The malicious code that gets injected into these webpages is the following:
Which deobfuscates to:
What was interesting is that we had to use a valid browser user agent to obtain the in.php file. We used: Mozilla/5.0 (compatible; MSIE 7.0; Windows NT 6.0) as our user-agent string. Other similar user-agents worked as well, but they had to be MSIE and Windows compatible so we knew it had to be a Microsoft specific exploit they (the hackers) were attempting on unsuspecting visitors.
You’ll see from the above iframe that the file it references is in.php. Here is the code for in.php:
Which deobfuscates to:
As you can see, there are 2 other files that this malscript tries to load:
load.php (which is actually a Windows executable)
pdf.php (which is an actual PDF file that uses ActionScript to try and infect the visitor’s PC).
At the time of our investigation, the malware load.php was only detectable by 2 out of 41 anti-virus companies. Here is the VirusTotal report on that little gem:
And pdf.php was detectable by 11 out of 41 anti-virus programs. Here is the Virus Total report on that file:
Inspecting the FTP log files for the infected website we found that the majority of the FTP traffic on the day the infected files were modified was from the following IP addresses:
The interesting thing about this FTP traffic from various places around the world is that the exact same FTP username and password were used. There weren’t any failed login attempts with this username for the prior 6 months so we didn’t feel it was a brute force or dictionary attack on a weak password. This leads us to believe that this infection is another case of compromised FTP credentials.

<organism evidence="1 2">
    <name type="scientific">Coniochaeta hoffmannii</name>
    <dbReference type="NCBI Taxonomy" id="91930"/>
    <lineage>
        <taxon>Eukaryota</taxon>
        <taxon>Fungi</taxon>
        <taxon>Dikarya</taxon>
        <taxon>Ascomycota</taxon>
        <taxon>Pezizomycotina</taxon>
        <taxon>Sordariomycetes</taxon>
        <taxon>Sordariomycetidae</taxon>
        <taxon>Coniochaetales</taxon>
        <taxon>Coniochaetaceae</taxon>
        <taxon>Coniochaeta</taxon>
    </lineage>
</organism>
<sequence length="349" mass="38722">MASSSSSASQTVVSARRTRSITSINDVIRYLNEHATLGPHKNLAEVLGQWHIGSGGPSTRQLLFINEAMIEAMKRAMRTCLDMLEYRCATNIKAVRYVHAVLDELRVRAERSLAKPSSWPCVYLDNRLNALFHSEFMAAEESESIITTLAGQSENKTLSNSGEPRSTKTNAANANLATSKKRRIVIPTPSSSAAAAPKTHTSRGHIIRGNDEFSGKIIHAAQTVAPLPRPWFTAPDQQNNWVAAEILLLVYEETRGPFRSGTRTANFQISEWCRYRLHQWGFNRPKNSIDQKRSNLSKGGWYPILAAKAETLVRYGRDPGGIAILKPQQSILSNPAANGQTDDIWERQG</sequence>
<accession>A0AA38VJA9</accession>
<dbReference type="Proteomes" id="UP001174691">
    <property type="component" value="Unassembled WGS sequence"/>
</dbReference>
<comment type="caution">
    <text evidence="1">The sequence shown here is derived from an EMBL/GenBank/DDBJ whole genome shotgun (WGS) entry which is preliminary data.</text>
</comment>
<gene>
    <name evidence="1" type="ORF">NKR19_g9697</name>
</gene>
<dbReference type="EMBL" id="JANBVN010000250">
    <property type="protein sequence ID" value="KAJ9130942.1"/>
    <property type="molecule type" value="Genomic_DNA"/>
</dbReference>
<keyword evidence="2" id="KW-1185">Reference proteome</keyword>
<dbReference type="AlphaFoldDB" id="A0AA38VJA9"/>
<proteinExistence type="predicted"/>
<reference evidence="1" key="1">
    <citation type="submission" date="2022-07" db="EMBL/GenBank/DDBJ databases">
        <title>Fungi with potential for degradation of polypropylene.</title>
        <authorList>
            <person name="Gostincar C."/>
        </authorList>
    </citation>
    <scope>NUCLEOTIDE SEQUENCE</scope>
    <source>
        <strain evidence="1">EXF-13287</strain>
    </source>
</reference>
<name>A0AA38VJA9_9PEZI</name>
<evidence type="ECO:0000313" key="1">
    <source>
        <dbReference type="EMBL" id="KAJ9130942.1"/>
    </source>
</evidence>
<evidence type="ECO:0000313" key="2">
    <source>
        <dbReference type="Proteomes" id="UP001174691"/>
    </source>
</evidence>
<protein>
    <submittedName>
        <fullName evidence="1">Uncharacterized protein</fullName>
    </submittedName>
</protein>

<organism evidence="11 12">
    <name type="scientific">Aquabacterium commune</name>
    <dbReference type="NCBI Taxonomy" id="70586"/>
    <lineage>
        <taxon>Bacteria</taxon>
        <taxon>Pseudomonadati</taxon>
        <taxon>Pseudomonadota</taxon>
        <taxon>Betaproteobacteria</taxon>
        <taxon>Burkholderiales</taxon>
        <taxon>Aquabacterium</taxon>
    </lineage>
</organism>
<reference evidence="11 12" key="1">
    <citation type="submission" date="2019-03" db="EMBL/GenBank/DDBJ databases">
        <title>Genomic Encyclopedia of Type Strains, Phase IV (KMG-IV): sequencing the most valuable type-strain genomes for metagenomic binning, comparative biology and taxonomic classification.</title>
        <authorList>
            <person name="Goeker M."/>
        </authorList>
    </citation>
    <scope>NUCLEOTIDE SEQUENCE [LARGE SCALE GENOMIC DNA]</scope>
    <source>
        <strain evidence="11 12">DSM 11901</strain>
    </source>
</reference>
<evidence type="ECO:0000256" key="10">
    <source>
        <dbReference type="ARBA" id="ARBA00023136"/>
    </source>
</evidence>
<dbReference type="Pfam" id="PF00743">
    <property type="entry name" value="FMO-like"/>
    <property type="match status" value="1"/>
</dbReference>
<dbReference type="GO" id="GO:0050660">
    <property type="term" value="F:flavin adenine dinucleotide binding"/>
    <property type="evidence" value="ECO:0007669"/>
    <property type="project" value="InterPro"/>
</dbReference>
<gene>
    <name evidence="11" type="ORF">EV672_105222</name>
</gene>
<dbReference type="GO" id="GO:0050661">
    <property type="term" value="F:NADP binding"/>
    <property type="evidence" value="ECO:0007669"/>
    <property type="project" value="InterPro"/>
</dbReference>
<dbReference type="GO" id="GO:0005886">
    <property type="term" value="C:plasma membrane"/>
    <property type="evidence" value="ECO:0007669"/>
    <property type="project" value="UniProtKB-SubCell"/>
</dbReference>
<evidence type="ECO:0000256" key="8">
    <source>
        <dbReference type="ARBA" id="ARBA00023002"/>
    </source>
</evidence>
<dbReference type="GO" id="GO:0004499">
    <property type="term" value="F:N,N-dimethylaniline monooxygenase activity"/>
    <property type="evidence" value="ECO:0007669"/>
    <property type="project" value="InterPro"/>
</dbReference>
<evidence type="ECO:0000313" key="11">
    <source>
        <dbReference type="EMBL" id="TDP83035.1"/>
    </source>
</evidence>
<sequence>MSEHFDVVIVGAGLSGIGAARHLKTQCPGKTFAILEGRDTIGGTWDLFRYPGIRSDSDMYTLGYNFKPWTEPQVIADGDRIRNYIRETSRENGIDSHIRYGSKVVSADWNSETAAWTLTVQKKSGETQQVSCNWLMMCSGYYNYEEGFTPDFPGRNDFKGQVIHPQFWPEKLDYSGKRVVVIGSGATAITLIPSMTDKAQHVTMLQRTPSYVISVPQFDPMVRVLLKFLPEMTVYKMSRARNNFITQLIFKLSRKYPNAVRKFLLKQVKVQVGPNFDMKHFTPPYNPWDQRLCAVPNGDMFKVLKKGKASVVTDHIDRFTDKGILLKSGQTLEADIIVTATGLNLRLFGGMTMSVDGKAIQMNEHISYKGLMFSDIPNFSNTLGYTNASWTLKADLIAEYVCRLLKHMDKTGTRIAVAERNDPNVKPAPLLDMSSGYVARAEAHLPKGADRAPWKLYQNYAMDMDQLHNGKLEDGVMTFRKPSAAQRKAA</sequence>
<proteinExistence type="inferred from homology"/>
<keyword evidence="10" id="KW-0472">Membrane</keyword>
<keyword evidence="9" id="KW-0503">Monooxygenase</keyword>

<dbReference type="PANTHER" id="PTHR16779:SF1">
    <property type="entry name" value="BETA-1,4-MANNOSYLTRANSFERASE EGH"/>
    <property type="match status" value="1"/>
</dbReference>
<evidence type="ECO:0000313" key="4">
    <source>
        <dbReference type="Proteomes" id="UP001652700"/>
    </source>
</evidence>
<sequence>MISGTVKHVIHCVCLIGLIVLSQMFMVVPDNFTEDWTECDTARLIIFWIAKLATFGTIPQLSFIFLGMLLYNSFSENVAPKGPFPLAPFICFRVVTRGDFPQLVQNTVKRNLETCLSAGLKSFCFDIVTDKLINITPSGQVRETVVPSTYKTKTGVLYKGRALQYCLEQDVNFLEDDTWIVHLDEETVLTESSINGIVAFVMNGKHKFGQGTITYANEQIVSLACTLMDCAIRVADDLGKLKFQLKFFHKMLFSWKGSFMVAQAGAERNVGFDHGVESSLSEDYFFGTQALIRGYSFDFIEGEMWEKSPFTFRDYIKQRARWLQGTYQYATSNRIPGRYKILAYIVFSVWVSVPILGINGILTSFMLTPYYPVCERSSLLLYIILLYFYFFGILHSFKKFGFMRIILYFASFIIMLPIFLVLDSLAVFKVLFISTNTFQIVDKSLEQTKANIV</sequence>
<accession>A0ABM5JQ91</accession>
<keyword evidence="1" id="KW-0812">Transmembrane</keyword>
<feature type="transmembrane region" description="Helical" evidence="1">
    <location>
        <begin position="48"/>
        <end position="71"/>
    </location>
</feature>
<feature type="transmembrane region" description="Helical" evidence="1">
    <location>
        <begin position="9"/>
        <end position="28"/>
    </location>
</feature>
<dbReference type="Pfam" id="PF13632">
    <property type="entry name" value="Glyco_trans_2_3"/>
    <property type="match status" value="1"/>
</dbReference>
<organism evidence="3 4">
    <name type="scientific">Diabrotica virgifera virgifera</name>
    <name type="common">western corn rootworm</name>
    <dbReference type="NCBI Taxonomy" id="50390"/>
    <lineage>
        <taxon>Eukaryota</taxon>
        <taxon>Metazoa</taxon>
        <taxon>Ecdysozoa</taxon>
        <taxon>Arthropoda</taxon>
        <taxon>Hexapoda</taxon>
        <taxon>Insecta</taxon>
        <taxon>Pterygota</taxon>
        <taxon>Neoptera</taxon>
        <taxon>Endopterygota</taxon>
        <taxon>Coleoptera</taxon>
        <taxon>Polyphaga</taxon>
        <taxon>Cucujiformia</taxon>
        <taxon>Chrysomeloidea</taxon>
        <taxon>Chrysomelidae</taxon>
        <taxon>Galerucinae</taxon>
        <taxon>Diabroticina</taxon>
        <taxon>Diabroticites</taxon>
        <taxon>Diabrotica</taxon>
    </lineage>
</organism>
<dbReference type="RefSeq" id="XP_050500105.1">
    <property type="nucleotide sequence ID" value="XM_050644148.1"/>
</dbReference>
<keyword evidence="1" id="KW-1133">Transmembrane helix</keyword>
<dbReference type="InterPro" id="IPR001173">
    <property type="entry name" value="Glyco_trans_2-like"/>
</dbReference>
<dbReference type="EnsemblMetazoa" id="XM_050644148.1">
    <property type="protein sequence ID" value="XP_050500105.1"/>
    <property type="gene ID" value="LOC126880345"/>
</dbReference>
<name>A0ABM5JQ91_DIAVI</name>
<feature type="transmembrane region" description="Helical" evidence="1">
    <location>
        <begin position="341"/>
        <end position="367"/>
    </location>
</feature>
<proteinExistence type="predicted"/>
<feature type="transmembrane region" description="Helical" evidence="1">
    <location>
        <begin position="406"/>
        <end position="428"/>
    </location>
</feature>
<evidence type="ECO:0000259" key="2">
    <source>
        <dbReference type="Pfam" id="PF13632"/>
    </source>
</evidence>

Another interesting point is that the FTP traffic from these various IP addresses happened within minutes of each other and the number of files transferred from each IP address was 2. It appears from this information that the attackers were using a distributed network of compromised PCs (read botnet) to send the modified files to the website server.
This could be for a number of reasons.
But the one reason that seems most obvious is that the attackers know many people try to block their IP addresses. By using a botnet of remotely controlled PCs a website owner would have to block dynamic IP addresses. Would you block a range of IP addresses from a DSL connection in the United States? Probably not.
Having a website means handling traffic from visitors all over the world. If you’re going to start blocking groups of IP addresses, how will you know when you’re blocking innocent visitors? Wouldn’t that hurt your business?
The IP address that d0lpin.biz is hosted on show this for their whois:
The whois on the domain d0lphin.bz is:
Google’s report on the network hosting d0lphin.biz shows: